Though there is a possibility that COVID-19 might be contained so that it no longer presents a major global threat, the infection could persist at some significant level, resulting in disruption to the delivery of education on a continuous basis or periodically. Though it would be considered unrealistic for any national education system to move seamlessly from school delivery to home-schooling without disruption, current circumstances have exposed areas of fragility in the existing system, that highlight for example, how the absence of a broad education to age 18 experienced by all but the most advantaged students has more profound effects on those from more disadvantaged backgrounds. Equally the shift in practice from continuous and modular assessment to high-stakes synoptic testing has heightened the challenge for a valid and reliable substitute for the exam.


To equip people to work in an advanced economy, the Royal Society’s ambition for science, computing and mathematics education has been to enable people to make informed choices and become empowered to shape scientific and technological developments. This has never been more urgent and more apparent than during the coronavirus crisis, where intelligent science-based decision making needs to be at the heart of all organisations’ short and long-term crisis responses, and where science and innovation will be at the heart of economic recovery.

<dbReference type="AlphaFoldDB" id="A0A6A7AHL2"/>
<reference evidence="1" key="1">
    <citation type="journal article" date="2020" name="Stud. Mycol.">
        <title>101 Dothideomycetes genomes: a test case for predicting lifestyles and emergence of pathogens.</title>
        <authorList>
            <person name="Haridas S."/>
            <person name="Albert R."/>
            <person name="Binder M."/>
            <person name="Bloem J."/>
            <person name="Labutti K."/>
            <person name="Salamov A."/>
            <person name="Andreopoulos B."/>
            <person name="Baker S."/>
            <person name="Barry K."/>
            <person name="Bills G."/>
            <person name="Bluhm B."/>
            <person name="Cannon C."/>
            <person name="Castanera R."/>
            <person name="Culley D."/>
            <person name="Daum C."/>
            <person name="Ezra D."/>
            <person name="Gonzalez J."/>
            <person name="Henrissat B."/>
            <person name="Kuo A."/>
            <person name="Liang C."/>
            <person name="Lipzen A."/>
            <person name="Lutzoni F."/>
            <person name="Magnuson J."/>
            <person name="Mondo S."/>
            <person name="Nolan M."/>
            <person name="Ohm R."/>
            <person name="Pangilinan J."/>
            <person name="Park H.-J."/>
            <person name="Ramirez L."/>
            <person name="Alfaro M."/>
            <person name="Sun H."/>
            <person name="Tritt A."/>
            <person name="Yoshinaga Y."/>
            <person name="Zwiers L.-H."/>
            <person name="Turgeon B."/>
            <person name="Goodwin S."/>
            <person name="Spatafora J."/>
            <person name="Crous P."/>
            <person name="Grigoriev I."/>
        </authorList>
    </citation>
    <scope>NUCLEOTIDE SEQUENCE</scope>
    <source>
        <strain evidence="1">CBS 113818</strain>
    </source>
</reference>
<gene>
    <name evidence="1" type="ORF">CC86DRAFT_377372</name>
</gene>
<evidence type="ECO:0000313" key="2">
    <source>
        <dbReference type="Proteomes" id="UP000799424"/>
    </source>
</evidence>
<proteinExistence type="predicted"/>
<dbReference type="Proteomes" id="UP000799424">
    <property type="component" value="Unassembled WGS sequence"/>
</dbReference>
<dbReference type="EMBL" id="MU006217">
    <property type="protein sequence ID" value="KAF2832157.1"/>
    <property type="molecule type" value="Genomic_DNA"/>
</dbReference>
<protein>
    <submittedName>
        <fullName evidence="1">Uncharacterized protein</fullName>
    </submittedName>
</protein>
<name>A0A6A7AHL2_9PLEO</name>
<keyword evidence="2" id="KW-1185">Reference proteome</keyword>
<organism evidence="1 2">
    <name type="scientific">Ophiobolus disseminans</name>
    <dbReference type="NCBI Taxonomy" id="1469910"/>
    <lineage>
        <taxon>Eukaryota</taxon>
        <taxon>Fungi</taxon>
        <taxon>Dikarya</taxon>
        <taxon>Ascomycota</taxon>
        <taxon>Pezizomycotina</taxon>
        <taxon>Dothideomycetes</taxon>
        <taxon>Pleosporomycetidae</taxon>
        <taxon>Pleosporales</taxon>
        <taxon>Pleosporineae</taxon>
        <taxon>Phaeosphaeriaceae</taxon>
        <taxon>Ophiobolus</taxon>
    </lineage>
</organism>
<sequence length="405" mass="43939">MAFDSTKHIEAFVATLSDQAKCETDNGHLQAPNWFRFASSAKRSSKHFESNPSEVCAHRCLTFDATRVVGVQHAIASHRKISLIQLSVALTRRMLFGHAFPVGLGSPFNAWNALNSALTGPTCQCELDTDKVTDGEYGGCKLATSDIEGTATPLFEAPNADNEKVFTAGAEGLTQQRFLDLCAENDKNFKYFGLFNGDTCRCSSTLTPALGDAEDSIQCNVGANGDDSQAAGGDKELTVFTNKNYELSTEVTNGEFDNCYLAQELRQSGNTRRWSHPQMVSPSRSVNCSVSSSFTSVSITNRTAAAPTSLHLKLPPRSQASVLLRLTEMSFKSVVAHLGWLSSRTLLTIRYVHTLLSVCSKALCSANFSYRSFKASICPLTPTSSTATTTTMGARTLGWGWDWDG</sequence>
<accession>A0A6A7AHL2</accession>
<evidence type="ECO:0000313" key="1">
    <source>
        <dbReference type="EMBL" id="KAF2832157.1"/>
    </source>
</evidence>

It should always be one of the key aims of the education system to produce well informed young people, who can engage in society and informed debate with confidence. COVID-19 has highlighted some of the ways we can make changes to education in order to ensure we are providing the very best foundation for young people in the UK.


The nature of work itself has been changing for many years now, with the concept of a ‘job for life’ no longer something young people will relate or aspire to. Young people at school now will need to switch jobs and often industries during their career, and we need an education system which provides a solid foundation across multiple disciplines to allow them this flexibility.

The Royal Society would like to take this opportunity to commend the teachers who have been working tirelessly through this pandemic to ensure that students still had access to learning whether in the classroom or online. The impact of covid-19 on teachers has been huge, and their commitment to delivering the best education possible to their students has been admirable.

Teachers from the Royal Society’s Schools Network have told us of some of the challenges they expect to face from September, including managing the re-engagement of younger pupils, understanding and compensating for learning loss, particularly with students in transition and exam years, the challenge of integrating NQTs who may not have been in a classroom environment for a number of months, and the general uncertainty around what the ‘new normal’ will be and when it will arrive. We hope that the Education Select Committee will make teachers’ concerns a priority in the coming months.

July 2020




[1] Vision for Science, Mathematics and Computing Education, The Royal Society, 2014

[2] PISA 2018: What we have learned about children’s life satisfaction – Schools Week, 5 December 2019

[3] Parents’ views on broadening school Education – Kantar Public for the Royal Society, 2019

[4] Coronavirus: Impact on Young People with Mental Health Needs – Young Minds, 2020

[5] Impact of Covid-19 on children and young people’s mental health: results of survey with teachers and school staff – Young Minds, 2020